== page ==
The Drink – Company (Melodic)

A slow burner of pebble beaches and overcast skies, delivered with joy

Released Dec 1st, 2014 via Melodic / By Ian Stanley
The Drink – Company (Melodic) Venerated London record shop Rough Trade apparently went against their rule of not stocking unsigned bands to put The Drink on their shelves. And at first listen, Company glides along and passes without much to grab you by the jugular. It doesn’t shout about itself, but with its plucked clean, lightly distorted guitar riffs and lyrical turn of phrase, it slowly works its influence.

London trio The Drink, roll though 12 observations on life in Company. The clean crunching bass guitar work and chirping vocals bring a bleak, wintery tone to the album. And the lyrics lay on “People and places [to] shape the sound … watching people do their thing and also looking at billboards thinking that everything is fucked.” as the Dublin born lyricist, singer and guitarist for the band, Dearbhla Minogue, puts it.

The strengths of this album are no better demonstrated than in three tracks – ‘Dead Ringers’: bleak tales, ‘Playground’: cutesy chirpy siren choruses and ‘Haunted House’: washing through tones and flowing through phrases.

There is a healthy amount of twee twist to Minogue’s lyricism such as, “Never turning up in a cheap dress/To bury your own mother and she’s only twenty-one” from ‘Haunted House.’ Or referring to school bullying and recognising a girl as “Bantamweight/None too heavy and never too light.” The characters involved throughout are more ordinary than an exceptional, and that’s where the charm is. It is the middle ground of normal life, with the bright and poppy standing right next to or swimming with the dark. And it’s these slow working details that mean it takes a few listens to appreciate the LP.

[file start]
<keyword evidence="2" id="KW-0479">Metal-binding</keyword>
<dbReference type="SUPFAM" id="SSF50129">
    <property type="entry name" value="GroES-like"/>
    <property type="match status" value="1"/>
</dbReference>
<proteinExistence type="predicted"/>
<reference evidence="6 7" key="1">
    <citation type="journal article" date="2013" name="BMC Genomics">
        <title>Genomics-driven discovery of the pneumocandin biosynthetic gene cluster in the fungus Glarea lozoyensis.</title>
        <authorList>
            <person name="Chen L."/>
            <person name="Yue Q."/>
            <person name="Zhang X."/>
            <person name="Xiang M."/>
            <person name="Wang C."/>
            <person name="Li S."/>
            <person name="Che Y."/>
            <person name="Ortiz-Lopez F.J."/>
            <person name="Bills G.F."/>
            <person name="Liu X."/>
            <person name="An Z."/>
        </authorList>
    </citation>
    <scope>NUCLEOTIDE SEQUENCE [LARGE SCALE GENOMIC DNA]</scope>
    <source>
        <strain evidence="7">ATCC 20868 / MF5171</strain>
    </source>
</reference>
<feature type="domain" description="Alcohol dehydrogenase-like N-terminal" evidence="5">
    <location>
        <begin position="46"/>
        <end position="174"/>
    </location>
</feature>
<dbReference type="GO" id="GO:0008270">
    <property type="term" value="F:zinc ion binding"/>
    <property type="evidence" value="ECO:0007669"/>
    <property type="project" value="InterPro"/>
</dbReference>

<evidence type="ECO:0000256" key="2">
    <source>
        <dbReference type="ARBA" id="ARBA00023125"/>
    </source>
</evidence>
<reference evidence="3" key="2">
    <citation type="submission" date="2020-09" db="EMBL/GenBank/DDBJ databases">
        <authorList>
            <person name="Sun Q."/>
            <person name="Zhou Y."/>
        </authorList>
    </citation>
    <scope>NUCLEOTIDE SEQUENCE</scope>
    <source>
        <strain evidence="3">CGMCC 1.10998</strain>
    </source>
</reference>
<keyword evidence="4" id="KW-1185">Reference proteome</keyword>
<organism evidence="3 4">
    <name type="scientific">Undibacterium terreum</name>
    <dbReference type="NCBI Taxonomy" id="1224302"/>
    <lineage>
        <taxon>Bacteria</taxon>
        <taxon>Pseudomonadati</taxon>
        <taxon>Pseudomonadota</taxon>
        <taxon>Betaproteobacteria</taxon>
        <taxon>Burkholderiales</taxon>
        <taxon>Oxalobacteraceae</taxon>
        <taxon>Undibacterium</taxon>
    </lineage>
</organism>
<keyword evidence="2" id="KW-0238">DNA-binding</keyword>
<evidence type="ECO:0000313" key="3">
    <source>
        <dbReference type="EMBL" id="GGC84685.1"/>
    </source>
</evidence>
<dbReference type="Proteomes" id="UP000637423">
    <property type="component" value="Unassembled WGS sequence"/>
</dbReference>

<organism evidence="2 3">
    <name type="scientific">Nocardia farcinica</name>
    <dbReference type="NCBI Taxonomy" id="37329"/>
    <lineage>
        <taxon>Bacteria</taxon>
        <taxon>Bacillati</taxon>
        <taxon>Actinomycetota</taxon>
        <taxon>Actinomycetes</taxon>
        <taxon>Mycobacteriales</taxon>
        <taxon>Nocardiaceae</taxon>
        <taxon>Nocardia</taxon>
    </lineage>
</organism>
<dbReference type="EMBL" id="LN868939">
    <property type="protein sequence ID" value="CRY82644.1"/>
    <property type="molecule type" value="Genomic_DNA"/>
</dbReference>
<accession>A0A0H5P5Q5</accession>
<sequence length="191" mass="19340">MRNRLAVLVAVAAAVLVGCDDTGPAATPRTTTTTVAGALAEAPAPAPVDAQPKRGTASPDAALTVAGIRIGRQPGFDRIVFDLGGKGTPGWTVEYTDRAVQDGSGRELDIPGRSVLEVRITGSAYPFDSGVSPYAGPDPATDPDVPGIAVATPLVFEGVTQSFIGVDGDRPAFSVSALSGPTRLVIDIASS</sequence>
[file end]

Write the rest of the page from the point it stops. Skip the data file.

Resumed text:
Because bleak songs are always the most fun, ‘Dead Ringers’ is more like it. It has ghoulish intent drowned down in deep water. Speaking of “The birds are squealing love played by a dead man’s fingers” and, essentially, drowning. As winter draws in this is a timely talk of bleakly, heavy crushing waves and dufflecoats, the whole album brings over a feeling of being written while observing pebble beaches with overcast skies. But its delivered with joy.

All throughout Company there are memorable and forgettable moments. As The Drink are walking down the same muddy paths and pebble beaches as Veronica Falls’ self-titled album, there are some delightfully bleak instances. But unlike Veronica Falls’ debut it is not an instant assault on the senses. It is a slow burner. A little more like the bands cited as influences due to the oddities of their time signatures Joanna Newsom, The Breeders and Captain Beefheart.